KaSandra Hensley, Assistant Center Director of the Northeast Kentucky Area Health Education Center (NE KY AHEC) has been named President of the Kentucky Rural Health Association (KRHA).
Within this position, Hensley will supervise all businesses and affairs of the Association; preside over meetings of the members, the Board of Directors, and the Executive Committee; as well as serve as ex-officio on all sub-committees. As president, she may execute any formal documents authorized by the Board of Directors.
A Morehead native, Hensley has worked at the NE KY AHEC for nearly 10 years and has dedicated that time to positively impacting the service region through multiple initiatives. Specifically, specializing in the development of healthcare-related continuing education programs for existing medical providers and serving as Project Director on multiple subsidies all focused on addressing the northeastern Kentucky’s opioid crisis. She looks forward to continuing this positive impact within her new role at the KRHA.
“What strikes me most is that many communities within our service region are very isolated,” Hensley said. “For a person needing healthcare intervention – their battle might include driving long-distance on rural roads to access the health care they need – maybe twice or three times a week. Geographic isolation is one of the many obstacles being faced by rural Kentuckians when it comes to healthcare. As we know, rural communities have lower financial resources and more chronic conditions, and are more likely to be uninsured or underinsured. To make matters worse, due to the financial pressures during COVID, four rural hospitals across Kentucky, and even more across the country have closed down, eliminating essential services and access to care. Even more so, the facts we face every day are rural areas have fewer primary care doctors than urban areas, and healthcare systems are often trying to serve communities with an overworked and shrinking healthcare workforce.”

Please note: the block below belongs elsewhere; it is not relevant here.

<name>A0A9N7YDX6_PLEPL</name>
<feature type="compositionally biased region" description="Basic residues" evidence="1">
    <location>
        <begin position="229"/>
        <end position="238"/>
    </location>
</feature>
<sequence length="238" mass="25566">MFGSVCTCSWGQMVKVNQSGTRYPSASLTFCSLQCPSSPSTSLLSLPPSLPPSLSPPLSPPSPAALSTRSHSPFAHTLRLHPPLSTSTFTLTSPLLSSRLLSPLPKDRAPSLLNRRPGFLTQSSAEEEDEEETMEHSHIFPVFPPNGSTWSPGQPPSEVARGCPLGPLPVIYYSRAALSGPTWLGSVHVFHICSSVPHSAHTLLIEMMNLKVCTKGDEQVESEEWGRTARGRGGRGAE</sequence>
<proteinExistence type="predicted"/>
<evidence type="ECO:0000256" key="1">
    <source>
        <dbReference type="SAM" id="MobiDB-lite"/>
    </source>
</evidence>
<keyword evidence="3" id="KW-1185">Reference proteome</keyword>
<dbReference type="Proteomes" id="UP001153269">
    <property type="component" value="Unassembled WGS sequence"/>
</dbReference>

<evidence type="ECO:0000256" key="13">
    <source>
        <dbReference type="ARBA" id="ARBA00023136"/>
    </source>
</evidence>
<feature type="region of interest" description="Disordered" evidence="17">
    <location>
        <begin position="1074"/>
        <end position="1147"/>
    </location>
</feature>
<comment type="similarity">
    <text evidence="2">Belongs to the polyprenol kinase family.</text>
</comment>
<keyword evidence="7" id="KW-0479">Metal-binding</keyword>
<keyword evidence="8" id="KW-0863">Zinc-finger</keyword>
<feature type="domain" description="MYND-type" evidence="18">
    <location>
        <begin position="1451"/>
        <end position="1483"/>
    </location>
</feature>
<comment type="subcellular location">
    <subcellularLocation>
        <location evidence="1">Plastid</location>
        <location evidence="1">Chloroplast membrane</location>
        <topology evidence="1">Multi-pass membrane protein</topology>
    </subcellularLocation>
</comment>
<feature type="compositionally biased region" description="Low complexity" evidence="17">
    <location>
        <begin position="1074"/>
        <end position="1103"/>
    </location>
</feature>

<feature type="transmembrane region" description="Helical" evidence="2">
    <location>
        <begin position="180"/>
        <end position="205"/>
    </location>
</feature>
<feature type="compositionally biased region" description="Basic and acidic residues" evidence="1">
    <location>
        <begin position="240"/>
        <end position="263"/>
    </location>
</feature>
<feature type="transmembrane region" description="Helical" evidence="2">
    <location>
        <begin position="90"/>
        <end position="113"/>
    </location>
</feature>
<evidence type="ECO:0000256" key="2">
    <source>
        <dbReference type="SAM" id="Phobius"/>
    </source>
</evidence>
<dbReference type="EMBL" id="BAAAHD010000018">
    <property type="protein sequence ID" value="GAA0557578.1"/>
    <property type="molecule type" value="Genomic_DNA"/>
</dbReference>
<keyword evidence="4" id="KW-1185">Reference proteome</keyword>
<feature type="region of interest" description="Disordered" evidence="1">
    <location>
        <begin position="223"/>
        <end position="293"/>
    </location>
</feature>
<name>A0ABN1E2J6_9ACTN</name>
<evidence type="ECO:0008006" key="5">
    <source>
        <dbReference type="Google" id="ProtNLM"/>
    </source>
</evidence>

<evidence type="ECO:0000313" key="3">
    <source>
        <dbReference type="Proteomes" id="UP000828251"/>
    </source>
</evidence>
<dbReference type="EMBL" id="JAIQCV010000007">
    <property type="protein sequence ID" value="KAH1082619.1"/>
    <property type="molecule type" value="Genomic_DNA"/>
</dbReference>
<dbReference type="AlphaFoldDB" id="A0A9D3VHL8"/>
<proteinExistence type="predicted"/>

Hensley says she is honored to have this opportunity. During her term, she will advocate for rural areas who are not receiving the access to quality health care they deserve.
“I look forward to coordinating conversations with state and federal leaders, updating policies, strengthening student chapters, and simply just advocating for rural health,” Hensley said. “KRHA is fortunate to have passionate members that serve on and chair our committees, and I am grateful to be a part of this advocacy.”
The Kentucky Rural Health Association began in 1998 and was developed according to the National Rural Health Association and their other state-level organizations. Their mission is to education providers and consumers on rural health issues and advocate action by private and public leaders in order to assure equitable access to health care for rural Kentuckians. KRHA has over 600 members across the Commonwealth.
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